Visual Short-Term Memory: Is Capacity Dependent on Complexity or Familiarity?
Publikation: Konferencebidrag › Poster › Forskning
Several recent studies have explored the nature and limits of visual short-term memory (VSTM) (e.g. Luck & Vogel, 1997). A general VSTM capacity limit of about 3 to 4 objects has been found, confirming results from earlier studies (e.g. Cattell, 1885; Sperling, 1960). However, Alvarez and Cavanagh (2004) have argued that the capacity of VSTM is dependent on visual complexity rather than the number of objects. Contrary to this, we hypothesise that VSTM capacity is dependent on familiarity rather than the visual complexity of the stored items. In two studies, we explored how familiarity influences the capacity of VSTM. 1) In children learning to read, we found an increase in VSTM capacity for letters, while the capacity for line drawings (Snodgrass & Vanderwart, 1980) remained unchanged. 2) In further investigations, we found that Japanese readers had a larger VSTM capacity for Japanese Kanji symbols than non-Japanese readers while the capacity for letters and pictures remained similar. Our results indicate that VSTM capacity for familiar items is larger irrespective of visual complexity.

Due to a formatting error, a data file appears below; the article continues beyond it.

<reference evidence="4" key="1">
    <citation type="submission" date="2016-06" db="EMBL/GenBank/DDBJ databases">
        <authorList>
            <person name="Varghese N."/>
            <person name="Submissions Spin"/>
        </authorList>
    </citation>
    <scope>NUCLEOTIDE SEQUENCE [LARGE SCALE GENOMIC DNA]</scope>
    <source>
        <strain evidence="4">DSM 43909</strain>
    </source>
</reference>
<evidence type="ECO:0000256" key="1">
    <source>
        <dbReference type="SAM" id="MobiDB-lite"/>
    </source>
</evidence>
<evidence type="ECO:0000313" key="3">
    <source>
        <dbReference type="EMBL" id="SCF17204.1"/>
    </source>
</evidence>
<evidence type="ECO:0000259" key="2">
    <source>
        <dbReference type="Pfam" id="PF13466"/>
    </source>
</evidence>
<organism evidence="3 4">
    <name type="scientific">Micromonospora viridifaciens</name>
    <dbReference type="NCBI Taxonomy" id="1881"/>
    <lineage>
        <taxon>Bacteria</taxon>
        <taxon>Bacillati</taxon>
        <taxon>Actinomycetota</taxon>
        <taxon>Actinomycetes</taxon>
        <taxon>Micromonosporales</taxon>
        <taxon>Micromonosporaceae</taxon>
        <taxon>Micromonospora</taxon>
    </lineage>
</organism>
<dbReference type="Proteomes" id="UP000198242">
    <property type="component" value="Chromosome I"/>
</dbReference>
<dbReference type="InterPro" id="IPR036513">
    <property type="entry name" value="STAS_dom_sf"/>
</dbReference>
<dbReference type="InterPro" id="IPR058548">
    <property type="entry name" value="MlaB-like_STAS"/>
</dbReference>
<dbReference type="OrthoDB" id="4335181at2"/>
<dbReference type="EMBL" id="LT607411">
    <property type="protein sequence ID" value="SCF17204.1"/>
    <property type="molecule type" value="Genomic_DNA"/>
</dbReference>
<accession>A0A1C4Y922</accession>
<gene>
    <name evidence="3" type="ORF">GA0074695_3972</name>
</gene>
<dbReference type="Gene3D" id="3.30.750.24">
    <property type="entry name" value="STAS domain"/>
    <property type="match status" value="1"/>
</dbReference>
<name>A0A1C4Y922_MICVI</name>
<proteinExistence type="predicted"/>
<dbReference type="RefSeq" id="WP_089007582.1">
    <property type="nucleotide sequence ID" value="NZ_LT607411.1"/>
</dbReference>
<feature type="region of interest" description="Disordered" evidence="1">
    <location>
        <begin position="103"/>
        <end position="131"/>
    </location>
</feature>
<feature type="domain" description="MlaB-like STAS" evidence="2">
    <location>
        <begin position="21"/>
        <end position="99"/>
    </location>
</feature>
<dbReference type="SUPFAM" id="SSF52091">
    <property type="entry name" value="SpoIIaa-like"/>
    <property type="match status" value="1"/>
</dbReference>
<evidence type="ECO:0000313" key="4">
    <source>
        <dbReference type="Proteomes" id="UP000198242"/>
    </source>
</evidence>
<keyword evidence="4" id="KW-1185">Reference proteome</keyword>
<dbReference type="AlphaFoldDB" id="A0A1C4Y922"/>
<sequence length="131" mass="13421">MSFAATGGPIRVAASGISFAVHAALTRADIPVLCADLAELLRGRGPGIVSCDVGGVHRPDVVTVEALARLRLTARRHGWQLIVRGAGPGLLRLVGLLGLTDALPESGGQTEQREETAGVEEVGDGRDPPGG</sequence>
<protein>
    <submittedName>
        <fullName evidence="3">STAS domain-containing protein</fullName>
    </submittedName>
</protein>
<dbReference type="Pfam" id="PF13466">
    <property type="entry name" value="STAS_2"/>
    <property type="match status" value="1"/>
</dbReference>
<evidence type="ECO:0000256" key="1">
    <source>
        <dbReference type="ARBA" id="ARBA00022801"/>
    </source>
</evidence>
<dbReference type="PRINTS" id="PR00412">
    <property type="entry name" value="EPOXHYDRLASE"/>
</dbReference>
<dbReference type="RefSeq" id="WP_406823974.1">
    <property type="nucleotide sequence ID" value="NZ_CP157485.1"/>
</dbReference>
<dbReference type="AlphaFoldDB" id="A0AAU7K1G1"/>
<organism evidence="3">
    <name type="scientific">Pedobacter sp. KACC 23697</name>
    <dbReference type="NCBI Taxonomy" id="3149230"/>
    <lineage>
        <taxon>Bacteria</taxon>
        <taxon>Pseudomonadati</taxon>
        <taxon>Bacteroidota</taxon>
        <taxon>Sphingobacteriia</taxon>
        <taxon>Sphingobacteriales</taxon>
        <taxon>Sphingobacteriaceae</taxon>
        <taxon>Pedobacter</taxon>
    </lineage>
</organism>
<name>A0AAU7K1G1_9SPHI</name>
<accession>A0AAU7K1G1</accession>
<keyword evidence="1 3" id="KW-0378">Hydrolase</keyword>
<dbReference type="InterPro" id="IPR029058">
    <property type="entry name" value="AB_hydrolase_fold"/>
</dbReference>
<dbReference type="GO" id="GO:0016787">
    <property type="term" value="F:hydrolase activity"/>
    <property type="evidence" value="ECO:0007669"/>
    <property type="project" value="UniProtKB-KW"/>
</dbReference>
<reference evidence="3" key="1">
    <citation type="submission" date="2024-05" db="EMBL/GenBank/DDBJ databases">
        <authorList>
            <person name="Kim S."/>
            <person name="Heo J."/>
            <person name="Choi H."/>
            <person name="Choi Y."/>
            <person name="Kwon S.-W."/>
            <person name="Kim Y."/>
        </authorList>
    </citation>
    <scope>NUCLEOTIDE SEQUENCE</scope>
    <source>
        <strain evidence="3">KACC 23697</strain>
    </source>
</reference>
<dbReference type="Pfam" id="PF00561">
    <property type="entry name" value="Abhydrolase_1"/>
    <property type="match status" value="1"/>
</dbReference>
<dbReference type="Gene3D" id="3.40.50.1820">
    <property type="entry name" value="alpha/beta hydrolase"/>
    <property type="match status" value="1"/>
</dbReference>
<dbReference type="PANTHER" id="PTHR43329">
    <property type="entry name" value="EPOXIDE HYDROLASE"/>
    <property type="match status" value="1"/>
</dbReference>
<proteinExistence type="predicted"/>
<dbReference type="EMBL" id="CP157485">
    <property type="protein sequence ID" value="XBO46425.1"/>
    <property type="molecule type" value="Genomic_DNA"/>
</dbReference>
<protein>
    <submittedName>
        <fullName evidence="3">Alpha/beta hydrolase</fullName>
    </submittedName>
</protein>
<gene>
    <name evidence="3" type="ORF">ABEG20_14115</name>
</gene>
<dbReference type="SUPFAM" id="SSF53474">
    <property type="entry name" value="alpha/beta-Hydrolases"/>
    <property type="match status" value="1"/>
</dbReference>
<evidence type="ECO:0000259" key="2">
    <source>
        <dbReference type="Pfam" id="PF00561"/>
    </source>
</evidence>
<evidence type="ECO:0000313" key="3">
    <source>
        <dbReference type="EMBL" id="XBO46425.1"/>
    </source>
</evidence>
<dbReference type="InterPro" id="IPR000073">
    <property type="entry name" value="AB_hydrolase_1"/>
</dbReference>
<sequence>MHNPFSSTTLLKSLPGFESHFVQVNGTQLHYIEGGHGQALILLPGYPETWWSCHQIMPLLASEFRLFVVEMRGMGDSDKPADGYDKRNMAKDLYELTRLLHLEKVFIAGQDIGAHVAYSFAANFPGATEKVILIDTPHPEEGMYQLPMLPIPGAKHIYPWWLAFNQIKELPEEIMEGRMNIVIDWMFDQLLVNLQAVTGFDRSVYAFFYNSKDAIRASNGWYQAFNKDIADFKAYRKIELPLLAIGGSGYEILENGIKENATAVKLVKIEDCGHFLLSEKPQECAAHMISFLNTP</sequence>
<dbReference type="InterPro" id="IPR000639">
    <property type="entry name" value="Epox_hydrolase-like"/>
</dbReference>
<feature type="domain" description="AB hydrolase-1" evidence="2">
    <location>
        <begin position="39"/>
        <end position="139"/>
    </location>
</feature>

|Status||Udgivet - 2006|
|Begivenhed||Perspectives on Memory and Cognition - Århus, Danmark|
Varighed: 8 jun. 2006 → 9 jun. 2006
|Konference||Perspectives on Memory and Cognition|
|Periode||08/06/2006 → 09/06/2006|